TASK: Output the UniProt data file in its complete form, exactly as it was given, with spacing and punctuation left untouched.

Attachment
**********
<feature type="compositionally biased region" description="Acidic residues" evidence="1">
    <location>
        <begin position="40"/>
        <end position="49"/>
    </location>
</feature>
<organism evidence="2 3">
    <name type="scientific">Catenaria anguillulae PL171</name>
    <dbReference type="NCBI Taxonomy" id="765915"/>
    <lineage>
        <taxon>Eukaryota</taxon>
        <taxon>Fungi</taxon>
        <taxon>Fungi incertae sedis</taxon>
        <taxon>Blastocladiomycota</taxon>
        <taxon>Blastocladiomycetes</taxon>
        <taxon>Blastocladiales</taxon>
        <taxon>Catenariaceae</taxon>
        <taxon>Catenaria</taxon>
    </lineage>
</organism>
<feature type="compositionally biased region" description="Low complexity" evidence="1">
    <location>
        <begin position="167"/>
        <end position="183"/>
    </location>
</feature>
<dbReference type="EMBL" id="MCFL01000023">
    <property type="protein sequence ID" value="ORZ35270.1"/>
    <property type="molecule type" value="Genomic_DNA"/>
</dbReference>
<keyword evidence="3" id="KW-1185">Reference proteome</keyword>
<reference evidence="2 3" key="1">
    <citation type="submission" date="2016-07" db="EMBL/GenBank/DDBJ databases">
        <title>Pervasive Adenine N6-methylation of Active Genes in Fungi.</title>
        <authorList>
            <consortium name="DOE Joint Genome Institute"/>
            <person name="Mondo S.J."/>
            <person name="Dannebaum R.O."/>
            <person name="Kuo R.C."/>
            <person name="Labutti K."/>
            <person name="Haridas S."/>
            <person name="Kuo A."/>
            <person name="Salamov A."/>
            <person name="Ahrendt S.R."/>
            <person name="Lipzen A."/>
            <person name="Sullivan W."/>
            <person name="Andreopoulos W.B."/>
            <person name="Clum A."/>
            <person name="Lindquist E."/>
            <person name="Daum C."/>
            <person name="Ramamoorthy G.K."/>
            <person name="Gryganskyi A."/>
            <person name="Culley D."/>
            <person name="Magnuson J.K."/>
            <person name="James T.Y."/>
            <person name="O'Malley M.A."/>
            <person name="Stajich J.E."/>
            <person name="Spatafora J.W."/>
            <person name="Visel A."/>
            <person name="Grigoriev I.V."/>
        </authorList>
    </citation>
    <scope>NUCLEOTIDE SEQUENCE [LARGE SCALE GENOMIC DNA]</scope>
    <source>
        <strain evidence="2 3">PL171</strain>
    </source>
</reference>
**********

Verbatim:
<feature type="compositionally biased region" description="Acidic residues" evidence="1">
    <location>
        <begin position="40"/>
        <end position="49"/>
    </location>
</feature>
<organism evidence="2 3">
    <name type="scientific">Catenaria anguillulae PL171</name>
    <dbReference type="NCBI Taxonomy" id="765915"/>
    <lineage>
        <taxon>Eukaryota</taxon>
        <taxon>Fungi</taxon>
        <taxon>Fungi incertae sedis</taxon>
        <taxon>Blastocladiomycota</taxon>
        <taxon>Blastocladiomycetes</taxon>
        <taxon>Blastocladiales</taxon>
        <taxon>Catenariaceae</taxon>
        <taxon>Catenaria</taxon>
    </lineage>
</organism>
<feature type="compositionally biased region" description="Low complexity" evidence="1">
    <location>
        <begin position="167"/>
        <end position="183"/>
    </location>
</feature>
<dbReference type="EMBL" id="MCFL01000023">
    <property type="protein sequence ID" value="ORZ35270.1"/>
    <property type="molecule type" value="Genomic_DNA"/>
</dbReference>
<keyword evidence="3" id="KW-1185">Reference proteome</keyword>
<reference evidence="2 3" key="1">
    <citation type="submission" date="2016-07" db="EMBL/GenBank/DDBJ databases">
        <title>Pervasive Adenine N6-methylation of Active Genes in Fungi.</title>
        <authorList>
            <consortium name="DOE Joint Genome Institute"/>
            <person name="Mondo S.J."/>
            <person name="Dannebaum R.O."/>
            <person name="Kuo R.C."/>
            <person name="Labutti K."/>
            <person name="Haridas S."/>
            <person name="Kuo A."/>
            <person name="Salamov A."/>
            <person name="Ahrendt S.R."/>
            <person name="Lipzen A."/>
            <person name="Sullivan W."/>
            <person name="Andreopoulos W.B."/>
            <person name="Clum A."/>
            <person name="Lindquist E."/>
            <person name="Daum C."/>
            <person name="Ramamoorthy G.K."/>
            <person name="Gryganskyi A."/>
            <person name="Culley D."/>
            <person name="Magnuson J.K."/>
            <person name="James T.Y."/>
            <person name="O'Malley M.A."/>
            <person name="Stajich J.E."/>
            <person name="Spatafora J.W."/>
            <person name="Visel A."/>
            <person name="Grigoriev I.V."/>
        </authorList>
    </citation>
    <scope>NUCLEOTIDE SEQUENCE [LARGE SCALE GENOMIC DNA]</scope>
    <source>
        <strain evidence="2 3">PL171</strain>
    </source>
</reference>